I'm still confused as to how much twist to use when plying my yarns? I need some help with plying also. I've spun a fine singles, but find that I'm having trouble judging when I've put enough twist in when plying. I had to go back and add more twist after the first plying, and the yarn was nice and balanced until I washed it. I'll have to go back and add yet more twist to it. I know that when the singles sit for a few days, they don't act like they do when fresh, but I just can't judge what is enough twist in the ply. I reeeeeeaaaaly don't want to have to spin each skein two or three times! Help!
A: As a teacher, that is the most frequently asked question. And the easiest answer is often to just ply it until it looks really good with the "pearls" or "bumps" nice and distinct and plump. They look dead when they are underplied and flat when the yarn is over plied.
Another way is to take off a length of the old single, where you know it hasn't lost any twist. Tie the two ends together in an overhand knot. Then put it into hot water, actually any water will work, hot is just faster. It will immediately ply itself up to where it needs to be. Take it out of the water, shake it and let it dry. Then you can ply to match that little plied sample.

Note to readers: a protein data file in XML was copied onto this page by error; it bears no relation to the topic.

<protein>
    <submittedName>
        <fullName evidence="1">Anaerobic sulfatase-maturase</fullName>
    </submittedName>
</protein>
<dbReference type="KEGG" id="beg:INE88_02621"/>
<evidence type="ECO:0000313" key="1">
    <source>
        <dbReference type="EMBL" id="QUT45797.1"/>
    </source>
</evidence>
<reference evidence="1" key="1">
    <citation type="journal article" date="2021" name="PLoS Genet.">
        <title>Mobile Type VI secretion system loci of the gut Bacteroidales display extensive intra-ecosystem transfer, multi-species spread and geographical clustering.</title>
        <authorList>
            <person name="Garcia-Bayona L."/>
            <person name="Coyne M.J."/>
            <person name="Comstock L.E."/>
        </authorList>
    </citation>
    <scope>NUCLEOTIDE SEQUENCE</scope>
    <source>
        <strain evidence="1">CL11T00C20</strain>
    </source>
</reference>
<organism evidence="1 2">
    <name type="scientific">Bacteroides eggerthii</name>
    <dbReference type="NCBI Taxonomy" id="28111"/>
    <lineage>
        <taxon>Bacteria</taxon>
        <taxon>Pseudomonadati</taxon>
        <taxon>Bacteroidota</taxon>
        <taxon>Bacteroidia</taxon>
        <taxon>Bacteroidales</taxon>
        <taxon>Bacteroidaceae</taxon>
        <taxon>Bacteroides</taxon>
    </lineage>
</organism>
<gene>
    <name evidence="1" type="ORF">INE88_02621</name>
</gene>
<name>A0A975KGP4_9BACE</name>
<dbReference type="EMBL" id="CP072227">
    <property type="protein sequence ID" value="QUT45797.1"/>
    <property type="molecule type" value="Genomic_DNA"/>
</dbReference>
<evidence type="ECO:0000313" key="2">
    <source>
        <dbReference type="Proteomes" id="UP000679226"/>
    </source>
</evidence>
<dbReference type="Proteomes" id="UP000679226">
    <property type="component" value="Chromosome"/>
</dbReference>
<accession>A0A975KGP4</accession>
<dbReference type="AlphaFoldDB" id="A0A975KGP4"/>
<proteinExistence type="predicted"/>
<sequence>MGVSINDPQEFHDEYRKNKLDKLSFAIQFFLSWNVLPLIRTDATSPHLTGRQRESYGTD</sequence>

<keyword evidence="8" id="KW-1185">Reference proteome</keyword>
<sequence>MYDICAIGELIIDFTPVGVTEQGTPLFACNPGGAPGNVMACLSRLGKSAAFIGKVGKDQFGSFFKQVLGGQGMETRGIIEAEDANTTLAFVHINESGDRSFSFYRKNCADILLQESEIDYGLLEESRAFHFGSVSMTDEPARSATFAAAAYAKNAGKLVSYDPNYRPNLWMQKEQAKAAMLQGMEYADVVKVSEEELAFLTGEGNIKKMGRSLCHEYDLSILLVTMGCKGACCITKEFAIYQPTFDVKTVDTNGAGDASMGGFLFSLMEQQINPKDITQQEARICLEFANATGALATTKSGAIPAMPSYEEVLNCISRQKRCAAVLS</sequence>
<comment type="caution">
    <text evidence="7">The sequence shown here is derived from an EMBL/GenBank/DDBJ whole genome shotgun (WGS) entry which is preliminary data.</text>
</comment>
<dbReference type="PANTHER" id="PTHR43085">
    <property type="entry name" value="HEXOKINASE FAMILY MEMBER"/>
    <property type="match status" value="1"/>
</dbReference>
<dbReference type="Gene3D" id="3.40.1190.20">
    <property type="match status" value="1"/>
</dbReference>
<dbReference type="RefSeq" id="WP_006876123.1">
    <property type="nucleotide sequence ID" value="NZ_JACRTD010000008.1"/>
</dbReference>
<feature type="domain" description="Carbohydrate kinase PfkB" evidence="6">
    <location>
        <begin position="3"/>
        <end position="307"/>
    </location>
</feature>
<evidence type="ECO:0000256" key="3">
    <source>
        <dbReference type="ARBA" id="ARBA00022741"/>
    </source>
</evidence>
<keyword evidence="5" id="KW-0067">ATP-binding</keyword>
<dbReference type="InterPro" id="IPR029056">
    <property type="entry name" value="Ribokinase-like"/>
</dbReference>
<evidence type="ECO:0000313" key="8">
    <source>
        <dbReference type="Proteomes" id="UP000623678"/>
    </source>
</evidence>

If a skein is still twisty, (more than one or two twists, after washing, and snapping a few times), the direction the skein is twisting, is the direction you need to add to the skein. In other words, if the whole skein twists on itself in the S direction then it needs more S twist. Conversely if it twists on itself in the Z direction then it needs more Z twist. I put it on my swift while it is wet and then just run it back through the wheel in the correct direction, checking to see how well it is doing by hanging down a long loop. It often doesn't need very much correction. Or it only needs correction in certain parts.
You can also save a great deal of trouble if you save a self-plied 8 or 10 inch length that you allow to ply on itself while you are first spinning the single. I hope this helps.